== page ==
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Using Laravel's sleep helper to save time

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API's can be a pain - throttling is an issue you'll often encounter, particularly with large datasets. One workaround is to enforce delays between execution

As part of an ongoing project, I'm dealing with an API where we are synchronising tens of thousands of products. That's not too much of a problem, except that the API we are pushing data to will only accept one request per second. By using Laravel's sleep helper, we are able to achieve a huge time saving - how ironic!

Time to sleep

The simple option would be to introduce a one second sleep between each request, but that introduces it's own problem. What is a request takes 340ms, and then we're sleeping for an extra second on top of that. We're looking at a single call taking 1.34 seconds when we could have already moved on to the next record after the second.

What's the problem with that?

Not a problem, right? Assuming I have 25,000 records to process, we're spending an average 1.4 seconds on each request, rather than the one second we're allowed. Adding this up, we're then spending an extra 400ms * 25000 requests = 10,000 seconds. In minutes, that's an extra 166 minutes wasting a total 2 hours and 46 minutes!

And the answer?

My solution to this, is to introduce microsecond sleeps. One second is 1,000,000 microseconds - unfathomable right?

By using microseconds, if the request takes 340ms (340,000 micro seconds), we can then see out the extra 660,000 micro using Laravel's sleep helper and then go straight on to make a new request. This way we can continue on to the next process as quickly as possible.

Rather than using PHP's native sleep, we can utilise Laravel's Sleep helper class to do this, meaning we don't have to introduce physical delays when testing.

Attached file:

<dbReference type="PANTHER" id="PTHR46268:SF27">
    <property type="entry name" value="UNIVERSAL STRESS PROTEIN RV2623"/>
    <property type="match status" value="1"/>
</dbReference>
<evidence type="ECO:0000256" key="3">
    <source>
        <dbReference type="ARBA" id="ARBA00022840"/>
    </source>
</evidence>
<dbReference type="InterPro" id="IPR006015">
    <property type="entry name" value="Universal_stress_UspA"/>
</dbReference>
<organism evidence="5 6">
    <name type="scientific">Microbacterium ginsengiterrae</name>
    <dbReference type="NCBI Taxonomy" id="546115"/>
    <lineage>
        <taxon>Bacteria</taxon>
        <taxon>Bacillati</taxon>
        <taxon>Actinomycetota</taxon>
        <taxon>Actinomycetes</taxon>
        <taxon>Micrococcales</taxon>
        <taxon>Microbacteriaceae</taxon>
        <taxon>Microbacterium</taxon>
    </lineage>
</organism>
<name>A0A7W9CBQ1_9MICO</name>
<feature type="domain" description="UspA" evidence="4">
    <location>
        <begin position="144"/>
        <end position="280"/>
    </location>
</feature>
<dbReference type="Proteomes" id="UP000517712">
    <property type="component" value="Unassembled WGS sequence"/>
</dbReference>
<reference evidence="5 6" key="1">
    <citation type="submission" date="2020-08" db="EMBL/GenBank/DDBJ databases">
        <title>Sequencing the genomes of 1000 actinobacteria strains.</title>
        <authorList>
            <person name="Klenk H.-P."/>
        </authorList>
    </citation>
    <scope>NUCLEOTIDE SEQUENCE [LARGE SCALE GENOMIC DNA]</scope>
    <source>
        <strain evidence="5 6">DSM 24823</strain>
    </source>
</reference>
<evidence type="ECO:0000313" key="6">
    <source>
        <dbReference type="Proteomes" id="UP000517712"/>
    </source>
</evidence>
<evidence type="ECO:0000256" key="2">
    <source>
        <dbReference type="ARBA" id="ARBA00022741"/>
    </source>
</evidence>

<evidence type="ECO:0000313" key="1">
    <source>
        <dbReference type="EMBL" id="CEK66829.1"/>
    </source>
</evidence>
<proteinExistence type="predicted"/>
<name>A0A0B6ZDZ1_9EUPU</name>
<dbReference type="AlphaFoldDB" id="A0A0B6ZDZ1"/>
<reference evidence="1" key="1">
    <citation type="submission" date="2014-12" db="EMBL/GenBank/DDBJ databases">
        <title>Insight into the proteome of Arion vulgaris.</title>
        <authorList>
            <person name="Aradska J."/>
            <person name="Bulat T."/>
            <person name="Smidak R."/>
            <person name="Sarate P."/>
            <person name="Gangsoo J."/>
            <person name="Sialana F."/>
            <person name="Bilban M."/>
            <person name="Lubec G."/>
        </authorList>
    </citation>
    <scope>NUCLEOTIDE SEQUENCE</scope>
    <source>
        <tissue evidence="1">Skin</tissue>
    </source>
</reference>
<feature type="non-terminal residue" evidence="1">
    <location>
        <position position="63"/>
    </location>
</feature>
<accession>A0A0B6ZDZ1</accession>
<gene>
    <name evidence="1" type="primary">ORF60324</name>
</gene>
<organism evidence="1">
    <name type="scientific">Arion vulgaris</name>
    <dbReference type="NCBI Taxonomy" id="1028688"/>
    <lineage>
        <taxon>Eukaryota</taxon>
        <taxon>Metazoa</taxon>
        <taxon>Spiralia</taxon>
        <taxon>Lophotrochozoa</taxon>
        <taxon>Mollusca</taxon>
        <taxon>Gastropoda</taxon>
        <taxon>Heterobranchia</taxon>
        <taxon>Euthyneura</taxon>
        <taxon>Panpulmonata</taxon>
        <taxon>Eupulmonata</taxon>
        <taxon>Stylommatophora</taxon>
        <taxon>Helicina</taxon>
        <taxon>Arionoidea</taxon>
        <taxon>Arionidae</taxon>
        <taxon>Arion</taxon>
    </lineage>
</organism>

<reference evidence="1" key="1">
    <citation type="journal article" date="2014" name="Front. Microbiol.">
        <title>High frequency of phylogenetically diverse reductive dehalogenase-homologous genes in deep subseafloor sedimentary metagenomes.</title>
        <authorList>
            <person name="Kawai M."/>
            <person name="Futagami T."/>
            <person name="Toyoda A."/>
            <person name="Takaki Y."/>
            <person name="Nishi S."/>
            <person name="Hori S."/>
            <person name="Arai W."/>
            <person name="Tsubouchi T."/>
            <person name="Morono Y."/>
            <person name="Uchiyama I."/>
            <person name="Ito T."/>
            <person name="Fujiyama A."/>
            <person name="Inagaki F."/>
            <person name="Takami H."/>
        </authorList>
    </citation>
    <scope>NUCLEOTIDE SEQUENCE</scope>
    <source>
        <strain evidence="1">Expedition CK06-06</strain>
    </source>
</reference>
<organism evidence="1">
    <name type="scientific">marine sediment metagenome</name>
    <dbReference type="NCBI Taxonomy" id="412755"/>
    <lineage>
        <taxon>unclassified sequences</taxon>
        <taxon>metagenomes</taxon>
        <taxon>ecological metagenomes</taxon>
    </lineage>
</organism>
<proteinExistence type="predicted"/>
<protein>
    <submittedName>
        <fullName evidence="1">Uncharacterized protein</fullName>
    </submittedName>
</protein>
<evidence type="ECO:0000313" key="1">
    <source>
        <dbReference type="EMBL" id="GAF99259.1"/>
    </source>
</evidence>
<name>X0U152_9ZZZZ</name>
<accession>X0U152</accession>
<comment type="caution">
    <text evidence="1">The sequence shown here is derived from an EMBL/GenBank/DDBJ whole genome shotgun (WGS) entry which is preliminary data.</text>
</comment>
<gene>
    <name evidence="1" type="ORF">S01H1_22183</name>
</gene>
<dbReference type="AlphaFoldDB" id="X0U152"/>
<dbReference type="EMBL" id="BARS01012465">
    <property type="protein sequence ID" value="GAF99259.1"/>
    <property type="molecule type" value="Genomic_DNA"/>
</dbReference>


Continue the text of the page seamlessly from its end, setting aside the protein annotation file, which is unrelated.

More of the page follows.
function runWithDelay(\Closure $closure, float $duration = 1)
    // record the start time as a variable
    $startTime = microtime(true);

    // capture our return value
    $return = $closure();

    // calculate the time we have left to sleep
    $sleepTime = ($duration *= 1000000) - ((microtime(true) - $startTime) * $duration);

    if ($sleepTime > 0) {
        // sleep for the remaining time

	    // return the response value
    return $return;

With the above method in my helpers file, I can now execute my API request, ensuring that we sleep for the appropriate amount of time, all the while wasting as little time as we possibly can. An example of it's usage can be found below:

DB::table('stock_sync')->chunkMap(function (array $sync) use ($connector, $response) {
    return runWithDelay(function () use ($connector, $sync): void {
        $response = $connector->send(new UpdateProductStock($sync['vend_id'], $sync['stock']));

        if ($response->successful()) {
            DB::table('stock_sync')->where('id', $sync['id'])->delete();

    }, 1);

So what about testing?

Don't worry, Laravel has that covered! Just use the Sleep Facade's fake method \Illuminate\Support\Sleep::fake() and you won't have to wait around in your testing.

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